1. The plaintiffs nevertheless still contend that the vote was invalid because of misrepresentations (1) in the company's proxy statement and notice of the meeting and (2) at the stockholders' meeting. These contentions would, in effect, require us to conclude that the trial judge's findings were plainly wrong. This we shall not do, as we are firmly of opinion that they were clearly right. An extended analysis of the evidence on these issues would not add to our jurisprudence. We, therefore, omit making one.
2. The plaintiffs attack the validity of the votes of two shareholders. If both should be invalidated, a two-thirds vote would be lacking. In the view we take we need consider but one of them.
The proxy of Miss Emily Shepard, owner of 127 shares, is challenged on the ground that she lacked mental capacity to comprehend what she was signing. Her testimony was taken at her home. The judge made the following findings. Miss Shepard is ninety-four years of age and is suffering from lapse of memory. At the outset of her testimony she was unable to recall signing the proxy, and did not remember doing so until shown her signature, which she then recognized. She did not have a full realization and appreciation of the intricate details of the business of Blanchard, nor of her financial interest in that business. She could not say how many shares she owned. She was keen enough to understand questions and to answer them truthfully. Except for her physical disability and lack of memory she was fully in possession of her faculties. When first confronted with a notice of the meeting and a copy of the proxy, she realized that she was incapable of deciding the question on her own knowledge and judgment, and so consulted with two women friends. As a result of their advice she signed. Upon receipt later of a proxy from the plaintiff G. Kenneth Burlingham, she consulted with another woman friend, who in turn telephoned, consulted, and talked with two men at the New England Merchants Bank of Boston. [Note 1] They informed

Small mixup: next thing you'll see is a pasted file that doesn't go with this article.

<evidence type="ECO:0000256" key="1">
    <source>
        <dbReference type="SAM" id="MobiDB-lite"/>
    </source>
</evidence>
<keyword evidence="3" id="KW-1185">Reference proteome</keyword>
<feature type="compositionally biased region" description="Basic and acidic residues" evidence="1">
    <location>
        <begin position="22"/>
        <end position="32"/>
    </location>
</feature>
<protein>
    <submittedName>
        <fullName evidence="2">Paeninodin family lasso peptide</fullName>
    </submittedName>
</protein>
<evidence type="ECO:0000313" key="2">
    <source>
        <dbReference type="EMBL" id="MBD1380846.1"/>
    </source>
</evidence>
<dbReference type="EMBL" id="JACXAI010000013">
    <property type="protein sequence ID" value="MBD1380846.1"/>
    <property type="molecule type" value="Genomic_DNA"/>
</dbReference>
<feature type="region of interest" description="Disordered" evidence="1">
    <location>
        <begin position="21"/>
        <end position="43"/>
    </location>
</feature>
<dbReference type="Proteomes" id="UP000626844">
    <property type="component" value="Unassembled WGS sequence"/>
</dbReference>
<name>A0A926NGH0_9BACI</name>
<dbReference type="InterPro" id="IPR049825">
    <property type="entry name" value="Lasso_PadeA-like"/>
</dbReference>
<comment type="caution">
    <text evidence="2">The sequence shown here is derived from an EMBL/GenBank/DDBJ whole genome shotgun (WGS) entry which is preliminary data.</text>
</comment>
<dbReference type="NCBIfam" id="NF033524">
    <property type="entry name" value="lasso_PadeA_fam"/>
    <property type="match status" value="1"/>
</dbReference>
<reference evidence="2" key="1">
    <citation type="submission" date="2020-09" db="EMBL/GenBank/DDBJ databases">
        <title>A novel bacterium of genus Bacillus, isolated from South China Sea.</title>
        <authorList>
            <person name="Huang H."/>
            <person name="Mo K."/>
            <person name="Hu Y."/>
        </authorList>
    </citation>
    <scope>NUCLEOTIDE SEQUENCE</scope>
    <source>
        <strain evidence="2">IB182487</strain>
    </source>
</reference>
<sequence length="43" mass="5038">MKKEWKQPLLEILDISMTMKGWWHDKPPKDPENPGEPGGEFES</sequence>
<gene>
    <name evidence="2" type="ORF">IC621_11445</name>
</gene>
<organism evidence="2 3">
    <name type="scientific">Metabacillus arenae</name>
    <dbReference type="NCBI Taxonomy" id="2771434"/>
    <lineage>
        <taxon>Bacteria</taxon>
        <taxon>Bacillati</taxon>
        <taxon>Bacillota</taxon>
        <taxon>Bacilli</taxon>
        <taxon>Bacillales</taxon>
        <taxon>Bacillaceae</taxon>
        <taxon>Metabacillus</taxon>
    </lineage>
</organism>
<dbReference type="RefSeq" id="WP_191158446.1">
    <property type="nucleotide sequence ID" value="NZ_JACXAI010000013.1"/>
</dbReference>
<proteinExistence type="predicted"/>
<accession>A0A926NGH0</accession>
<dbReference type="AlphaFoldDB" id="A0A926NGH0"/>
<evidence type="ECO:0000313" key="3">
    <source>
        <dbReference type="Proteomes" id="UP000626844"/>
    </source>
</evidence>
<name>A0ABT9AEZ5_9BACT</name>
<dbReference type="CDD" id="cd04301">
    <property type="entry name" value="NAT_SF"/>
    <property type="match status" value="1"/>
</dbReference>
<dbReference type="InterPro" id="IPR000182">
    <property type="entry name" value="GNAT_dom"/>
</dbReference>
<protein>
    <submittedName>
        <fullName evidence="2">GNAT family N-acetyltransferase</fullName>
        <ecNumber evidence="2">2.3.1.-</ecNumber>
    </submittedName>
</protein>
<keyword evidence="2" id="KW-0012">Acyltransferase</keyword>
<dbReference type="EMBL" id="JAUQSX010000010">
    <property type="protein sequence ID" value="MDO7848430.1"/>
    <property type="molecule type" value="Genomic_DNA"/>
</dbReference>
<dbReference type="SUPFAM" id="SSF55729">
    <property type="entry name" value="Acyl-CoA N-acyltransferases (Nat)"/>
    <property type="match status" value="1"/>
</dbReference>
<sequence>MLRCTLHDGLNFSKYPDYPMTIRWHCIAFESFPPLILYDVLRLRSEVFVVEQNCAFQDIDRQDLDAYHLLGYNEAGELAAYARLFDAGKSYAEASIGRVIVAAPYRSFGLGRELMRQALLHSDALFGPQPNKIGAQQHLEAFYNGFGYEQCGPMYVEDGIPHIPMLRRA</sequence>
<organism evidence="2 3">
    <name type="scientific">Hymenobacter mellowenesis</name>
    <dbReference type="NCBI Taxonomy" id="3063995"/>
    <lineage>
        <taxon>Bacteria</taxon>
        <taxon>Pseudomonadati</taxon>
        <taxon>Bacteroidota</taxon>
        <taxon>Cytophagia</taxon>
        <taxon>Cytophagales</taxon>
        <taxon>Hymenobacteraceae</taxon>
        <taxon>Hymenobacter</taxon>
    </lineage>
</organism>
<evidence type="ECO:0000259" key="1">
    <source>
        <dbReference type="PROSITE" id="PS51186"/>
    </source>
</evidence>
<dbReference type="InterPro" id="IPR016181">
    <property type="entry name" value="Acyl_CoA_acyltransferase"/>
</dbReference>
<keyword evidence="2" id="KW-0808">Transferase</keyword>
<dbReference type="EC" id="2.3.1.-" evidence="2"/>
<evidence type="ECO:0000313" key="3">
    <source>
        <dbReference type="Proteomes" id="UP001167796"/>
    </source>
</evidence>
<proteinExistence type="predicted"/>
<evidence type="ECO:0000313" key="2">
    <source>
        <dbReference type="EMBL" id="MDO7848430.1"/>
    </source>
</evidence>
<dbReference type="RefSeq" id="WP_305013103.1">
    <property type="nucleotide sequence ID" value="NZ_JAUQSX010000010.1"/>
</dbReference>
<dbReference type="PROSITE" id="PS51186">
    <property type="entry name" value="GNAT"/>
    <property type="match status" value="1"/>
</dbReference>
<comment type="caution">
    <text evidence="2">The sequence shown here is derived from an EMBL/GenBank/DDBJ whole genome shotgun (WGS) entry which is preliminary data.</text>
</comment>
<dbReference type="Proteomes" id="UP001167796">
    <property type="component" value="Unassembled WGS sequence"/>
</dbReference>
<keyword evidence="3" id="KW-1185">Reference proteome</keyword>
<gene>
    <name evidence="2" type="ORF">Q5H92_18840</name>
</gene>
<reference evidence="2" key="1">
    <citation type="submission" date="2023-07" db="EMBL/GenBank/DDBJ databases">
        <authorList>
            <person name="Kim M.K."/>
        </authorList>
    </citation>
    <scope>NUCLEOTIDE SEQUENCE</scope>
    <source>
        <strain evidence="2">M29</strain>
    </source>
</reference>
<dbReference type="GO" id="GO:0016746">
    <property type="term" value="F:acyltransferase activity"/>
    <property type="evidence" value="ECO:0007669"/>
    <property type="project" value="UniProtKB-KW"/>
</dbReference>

her that they had discussed the matter with one of the counsel for Blanchard and told her to advise Miss Shepard not to sign. As a result, she did not sign that proxy.
The trial judge, who saw Miss Shepard, was in a far superior position to ourselves in evaluating her mental capacity. The plaintiffs' brief asserts there was no evidence which indicates any capacity on her part to understand what it was she signed. This is refuted by an examination of the record, particularly the testimony of her friend who consulted with the bank.
Decree affirmed with costs of appeal.
[Note 1] Miss Shepard's address as stockholder was in care of this bank.